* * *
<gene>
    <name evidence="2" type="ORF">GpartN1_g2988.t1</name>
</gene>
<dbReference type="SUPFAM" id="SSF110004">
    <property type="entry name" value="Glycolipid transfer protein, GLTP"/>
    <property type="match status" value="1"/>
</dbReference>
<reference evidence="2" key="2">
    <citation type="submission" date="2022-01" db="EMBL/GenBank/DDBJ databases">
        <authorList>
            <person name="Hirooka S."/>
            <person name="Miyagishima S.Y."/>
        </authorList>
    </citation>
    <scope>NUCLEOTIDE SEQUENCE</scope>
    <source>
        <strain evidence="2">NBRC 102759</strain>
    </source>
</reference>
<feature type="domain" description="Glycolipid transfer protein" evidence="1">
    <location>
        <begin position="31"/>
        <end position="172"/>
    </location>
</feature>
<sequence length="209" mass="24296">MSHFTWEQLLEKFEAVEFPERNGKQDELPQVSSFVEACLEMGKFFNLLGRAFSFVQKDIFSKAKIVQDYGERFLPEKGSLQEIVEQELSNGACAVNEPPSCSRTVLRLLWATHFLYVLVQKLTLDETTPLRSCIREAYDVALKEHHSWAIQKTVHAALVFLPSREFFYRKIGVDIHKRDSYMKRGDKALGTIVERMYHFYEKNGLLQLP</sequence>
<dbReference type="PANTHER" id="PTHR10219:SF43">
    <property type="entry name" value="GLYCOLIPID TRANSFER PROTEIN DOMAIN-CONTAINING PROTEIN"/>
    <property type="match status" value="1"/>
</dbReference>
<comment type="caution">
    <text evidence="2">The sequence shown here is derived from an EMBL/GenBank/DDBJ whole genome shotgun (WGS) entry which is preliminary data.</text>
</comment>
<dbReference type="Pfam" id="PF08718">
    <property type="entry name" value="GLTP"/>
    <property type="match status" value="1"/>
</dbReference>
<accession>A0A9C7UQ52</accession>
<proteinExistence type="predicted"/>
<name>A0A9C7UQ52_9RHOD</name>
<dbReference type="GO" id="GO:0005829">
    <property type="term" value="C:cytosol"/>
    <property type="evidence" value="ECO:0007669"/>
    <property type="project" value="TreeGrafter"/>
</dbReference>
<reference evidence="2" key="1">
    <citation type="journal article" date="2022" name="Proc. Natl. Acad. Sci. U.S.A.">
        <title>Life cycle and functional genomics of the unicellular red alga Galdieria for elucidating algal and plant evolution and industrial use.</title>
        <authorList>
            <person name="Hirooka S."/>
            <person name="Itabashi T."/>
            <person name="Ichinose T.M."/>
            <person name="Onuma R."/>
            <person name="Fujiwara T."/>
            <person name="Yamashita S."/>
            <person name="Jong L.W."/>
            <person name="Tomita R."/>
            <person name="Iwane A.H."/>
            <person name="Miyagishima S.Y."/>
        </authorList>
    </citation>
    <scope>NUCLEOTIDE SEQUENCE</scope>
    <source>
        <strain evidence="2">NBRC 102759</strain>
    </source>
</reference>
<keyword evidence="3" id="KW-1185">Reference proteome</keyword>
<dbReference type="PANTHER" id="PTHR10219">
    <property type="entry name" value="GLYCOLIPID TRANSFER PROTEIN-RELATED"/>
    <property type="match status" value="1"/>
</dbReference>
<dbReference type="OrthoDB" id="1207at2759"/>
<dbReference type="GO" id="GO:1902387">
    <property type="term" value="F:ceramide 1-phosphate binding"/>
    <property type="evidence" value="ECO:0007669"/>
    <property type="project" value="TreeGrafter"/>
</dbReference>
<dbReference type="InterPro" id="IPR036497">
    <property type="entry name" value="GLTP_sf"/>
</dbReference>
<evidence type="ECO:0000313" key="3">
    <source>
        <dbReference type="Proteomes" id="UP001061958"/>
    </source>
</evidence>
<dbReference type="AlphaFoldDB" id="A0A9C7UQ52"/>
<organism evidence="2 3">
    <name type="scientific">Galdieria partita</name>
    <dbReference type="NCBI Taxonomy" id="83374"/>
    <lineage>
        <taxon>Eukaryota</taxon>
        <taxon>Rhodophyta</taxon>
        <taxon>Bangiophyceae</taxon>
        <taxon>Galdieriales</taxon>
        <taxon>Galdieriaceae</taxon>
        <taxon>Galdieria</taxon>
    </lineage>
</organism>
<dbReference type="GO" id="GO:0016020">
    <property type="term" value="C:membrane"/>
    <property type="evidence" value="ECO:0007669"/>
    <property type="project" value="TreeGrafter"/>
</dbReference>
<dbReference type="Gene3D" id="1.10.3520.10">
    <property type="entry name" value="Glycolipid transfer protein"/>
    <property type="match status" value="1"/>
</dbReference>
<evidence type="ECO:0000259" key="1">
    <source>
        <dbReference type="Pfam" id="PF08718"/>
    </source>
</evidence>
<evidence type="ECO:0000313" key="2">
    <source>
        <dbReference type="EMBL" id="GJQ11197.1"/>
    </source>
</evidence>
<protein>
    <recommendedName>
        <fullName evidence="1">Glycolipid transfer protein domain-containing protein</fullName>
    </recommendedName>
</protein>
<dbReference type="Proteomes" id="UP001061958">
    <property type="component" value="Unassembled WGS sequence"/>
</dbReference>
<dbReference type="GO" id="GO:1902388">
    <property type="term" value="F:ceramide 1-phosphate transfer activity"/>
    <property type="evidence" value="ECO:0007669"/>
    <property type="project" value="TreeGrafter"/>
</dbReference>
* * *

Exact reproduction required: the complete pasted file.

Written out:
<gene>
    <name evidence="2" type="ORF">GpartN1_g2988.t1</name>
</gene>
<dbReference type="SUPFAM" id="SSF110004">
    <property type="entry name" value="Glycolipid transfer protein, GLTP"/>
    <property type="match status" value="1"/>
</dbReference>
<reference evidence="2" key="2">
    <citation type="submission" date="2022-01" db="EMBL/GenBank/DDBJ databases">
        <authorList>
            <person name="Hirooka S."/>
            <person name="Miyagishima S.Y."/>
        </authorList>
    </citation>
    <scope>NUCLEOTIDE SEQUENCE</scope>
    <source>
        <strain evidence="2">NBRC 102759</strain>
    </source>
</reference>
<feature type="domain" description="Glycolipid transfer protein" evidence="1">
    <location>
        <begin position="31"/>
        <end position="172"/>
    </location>
</feature>
<sequence length="209" mass="24296">MSHFTWEQLLEKFEAVEFPERNGKQDELPQVSSFVEACLEMGKFFNLLGRAFSFVQKDIFSKAKIVQDYGERFLPEKGSLQEIVEQELSNGACAVNEPPSCSRTVLRLLWATHFLYVLVQKLTLDETTPLRSCIREAYDVALKEHHSWAIQKTVHAALVFLPSREFFYRKIGVDIHKRDSYMKRGDKALGTIVERMYHFYEKNGLLQLP</sequence>
<dbReference type="PANTHER" id="PTHR10219:SF43">
    <property type="entry name" value="GLYCOLIPID TRANSFER PROTEIN DOMAIN-CONTAINING PROTEIN"/>
    <property type="match status" value="1"/>
</dbReference>
<comment type="caution">
    <text evidence="2">The sequence shown here is derived from an EMBL/GenBank/DDBJ whole genome shotgun (WGS) entry which is preliminary data.</text>
</comment>
<dbReference type="Pfam" id="PF08718">
    <property type="entry name" value="GLTP"/>
    <property type="match status" value="1"/>
</dbReference>
<accession>A0A9C7UQ52</accession>
<proteinExistence type="predicted"/>
<name>A0A9C7UQ52_9RHOD</name>
<dbReference type="GO" id="GO:0005829">
    <property type="term" value="C:cytosol"/>
    <property type="evidence" value="ECO:0007669"/>
    <property type="project" value="TreeGrafter"/>
</dbReference>
<reference evidence="2" key="1">
    <citation type="journal article" date="2022" name="Proc. Natl. Acad. Sci. U.S.A.">
        <title>Life cycle and functional genomics of the unicellular red alga Galdieria for elucidating algal and plant evolution and industrial use.</title>
        <authorList>
            <person name="Hirooka S."/>
            <person name="Itabashi T."/>
            <person name="Ichinose T.M."/>
            <person name="Onuma R."/>
            <person name="Fujiwara T."/>
            <person name="Yamashita S."/>
            <person name="Jong L.W."/>
            <person name="Tomita R."/>
            <person name="Iwane A.H."/>
            <person name="Miyagishima S.Y."/>
        </authorList>
    </citation>
    <scope>NUCLEOTIDE SEQUENCE</scope>
    <source>
        <strain evidence="2">NBRC 102759</strain>
    </source>
</reference>
<keyword evidence="3" id="KW-1185">Reference proteome</keyword>
<dbReference type="PANTHER" id="PTHR10219">
    <property type="entry name" value="GLYCOLIPID TRANSFER PROTEIN-RELATED"/>
    <property type="match status" value="1"/>
</dbReference>
<dbReference type="OrthoDB" id="1207at2759"/>
<dbReference type="GO" id="GO:1902387">
    <property type="term" value="F:ceramide 1-phosphate binding"/>
    <property type="evidence" value="ECO:0007669"/>
    <property type="project" value="TreeGrafter"/>
</dbReference>
<dbReference type="InterPro" id="IPR036497">
    <property type="entry name" value="GLTP_sf"/>
</dbReference>
<evidence type="ECO:0000313" key="3">
    <source>
        <dbReference type="Proteomes" id="UP001061958"/>
    </source>
</evidence>
<dbReference type="AlphaFoldDB" id="A0A9C7UQ52"/>
<organism evidence="2 3">
    <name type="scientific">Galdieria partita</name>
    <dbReference type="NCBI Taxonomy" id="83374"/>
    <lineage>
        <taxon>Eukaryota</taxon>
        <taxon>Rhodophyta</taxon>
        <taxon>Bangiophyceae</taxon>
        <taxon>Galdieriales</taxon>
        <taxon>Galdieriaceae</taxon>
        <taxon>Galdieria</taxon>
    </lineage>
</organism>
<dbReference type="GO" id="GO:0016020">
    <property type="term" value="C:membrane"/>
    <property type="evidence" value="ECO:0007669"/>
    <property type="project" value="TreeGrafter"/>
</dbReference>
<dbReference type="Gene3D" id="1.10.3520.10">
    <property type="entry name" value="Glycolipid transfer protein"/>
    <property type="match status" value="1"/>
</dbReference>
<evidence type="ECO:0000259" key="1">
    <source>
        <dbReference type="Pfam" id="PF08718"/>
    </source>
</evidence>
<evidence type="ECO:0000313" key="2">
    <source>
        <dbReference type="EMBL" id="GJQ11197.1"/>
    </source>
</evidence>
<protein>
    <recommendedName>
        <fullName evidence="1">Glycolipid transfer protein domain-containing protein</fullName>
    </recommendedName>
</protein>
<dbReference type="Proteomes" id="UP001061958">
    <property type="component" value="Unassembled WGS sequence"/>
</dbReference>
<dbReference type="GO" id="GO:1902388">
    <property type="term" value="F:ceramide 1-phosphate transfer activity"/>
    <property type="evidence" value="ECO:0007669"/>
    <property type="project" value="TreeGrafter"/>
</dbReference>